Apple senior vice president of hardware technologies, Johny Srouji sat down with The Wall Street Journal for a rare interview to discuss the development of the M1 (first-generation Apple Silicon) during the COVID-19 pandemic.
Srouji joined Apple in 2008, to lead the development of chips for the iPhone, in 2015 he became part of the company’s senior executives board and since then, his team has worked on the development of chips for all Apple products. Now, leading a global team of thousands of engineers, Srouji and his team exercise a substantial influence and significance in product development at the company.
In 2020, the company launched its first M1 chip which marked the transition from Intel processors to Apple Silicon for Macs. Since then, Macs powered by M1 chips have received great reviews for their fast performance and incredible power efficiency. For the first time, we are hearing from Srouji about how the M1 chip was developed in the midst of the global health crisis and its respective travel restrictions.
Srouji set up cameras throughout the labs during the M1 Apple Silicon validation process
Srouji recalls that when the COVID-19 pandemic broke out, the M1 chip was in the validation process and it was able to navigate through that because of his life’s lesson to be flexible and adaptive to tackle unforeseen hurdles.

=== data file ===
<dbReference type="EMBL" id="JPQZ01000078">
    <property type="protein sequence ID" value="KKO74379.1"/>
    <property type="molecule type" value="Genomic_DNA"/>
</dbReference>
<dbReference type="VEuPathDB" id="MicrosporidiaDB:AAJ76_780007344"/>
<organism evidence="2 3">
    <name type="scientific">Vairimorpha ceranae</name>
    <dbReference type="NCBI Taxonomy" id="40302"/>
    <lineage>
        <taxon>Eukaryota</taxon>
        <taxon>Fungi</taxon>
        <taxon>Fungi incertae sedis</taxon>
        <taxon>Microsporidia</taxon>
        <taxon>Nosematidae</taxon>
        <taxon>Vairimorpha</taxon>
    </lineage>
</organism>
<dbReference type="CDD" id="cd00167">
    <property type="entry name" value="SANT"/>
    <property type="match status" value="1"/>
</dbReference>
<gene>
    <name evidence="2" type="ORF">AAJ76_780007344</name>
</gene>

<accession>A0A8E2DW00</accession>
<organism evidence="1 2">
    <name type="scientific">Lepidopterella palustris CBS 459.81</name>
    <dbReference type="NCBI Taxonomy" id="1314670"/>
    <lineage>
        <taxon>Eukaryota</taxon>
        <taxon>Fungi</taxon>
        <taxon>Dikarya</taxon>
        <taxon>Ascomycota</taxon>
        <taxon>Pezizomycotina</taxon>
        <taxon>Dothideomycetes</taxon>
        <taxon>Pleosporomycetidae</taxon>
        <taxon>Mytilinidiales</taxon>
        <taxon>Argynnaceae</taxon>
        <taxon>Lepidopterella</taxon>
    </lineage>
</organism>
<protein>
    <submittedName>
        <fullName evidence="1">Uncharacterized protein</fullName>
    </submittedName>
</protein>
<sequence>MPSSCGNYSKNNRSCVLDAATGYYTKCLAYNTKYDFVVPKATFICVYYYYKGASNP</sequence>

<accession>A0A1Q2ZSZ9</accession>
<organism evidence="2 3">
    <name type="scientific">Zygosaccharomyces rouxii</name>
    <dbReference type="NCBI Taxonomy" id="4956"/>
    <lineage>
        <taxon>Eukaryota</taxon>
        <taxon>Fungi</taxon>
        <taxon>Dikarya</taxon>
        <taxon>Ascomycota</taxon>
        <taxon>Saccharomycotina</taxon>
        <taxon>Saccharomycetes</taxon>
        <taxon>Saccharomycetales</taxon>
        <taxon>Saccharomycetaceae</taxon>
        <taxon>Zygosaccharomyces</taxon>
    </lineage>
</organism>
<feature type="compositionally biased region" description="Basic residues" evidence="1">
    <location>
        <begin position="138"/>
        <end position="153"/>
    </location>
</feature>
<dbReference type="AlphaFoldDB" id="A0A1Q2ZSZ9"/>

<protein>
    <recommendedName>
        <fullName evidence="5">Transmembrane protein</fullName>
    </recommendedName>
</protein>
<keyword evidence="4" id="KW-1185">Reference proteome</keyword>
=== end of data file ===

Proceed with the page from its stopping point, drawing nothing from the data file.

“What I learned in life: You think through all of the things you can control and then you have to be flexible and adaptive and strong enough to navigate when things don’t go to plan,” Mr. Srouji, Apple senior vice president of hardware technologies, said in a rare interview. “Covid was one for example.”
Srouji designed a new testing process by asking the team to set up cameras throughout the labs for engineers to inspect the chips remotely which it was trained to manage prior to the health crisis.
It was the kind of change that would have once been hard to imagine from Apple, where secrecy and control are paramount.
In part, the operation was able to pivot so seamlessly because Mr. Srouji’s team is spread out around the globe, already accustomed to conducting business through video calls and working across time zones as they coordinated work in far-flung locations such as San Diego and Munich, Germany, two places where the company is investing billions to expand into designing chips for its wireless-technology capabilities.
He furthermore explained that M1 was optimized for new Macs with the collaboration between the hardware engineers and the company’s software engineering team.
As Apple’s hardware engineers sought to design the chips as efficiently as possible for its particular needs, the company’s software designers tuned the computers to favor the specifications it most desired, such as smooth videogame graphics.
“First and foremost, if we do this, can we deliver better products?” Mr. Srouji said of the debate. “That’s the No. 1 question. It’s not about the chip. Apple is not a chip company.”
And more importantly, Srouji said that his time has not peaked, and it’s not a one-time effort. They are going to build great products year after year.
“I don’t do it once and call it a day,” Mr. Srouji said. “It is year after year after year. That’s a huge effort.”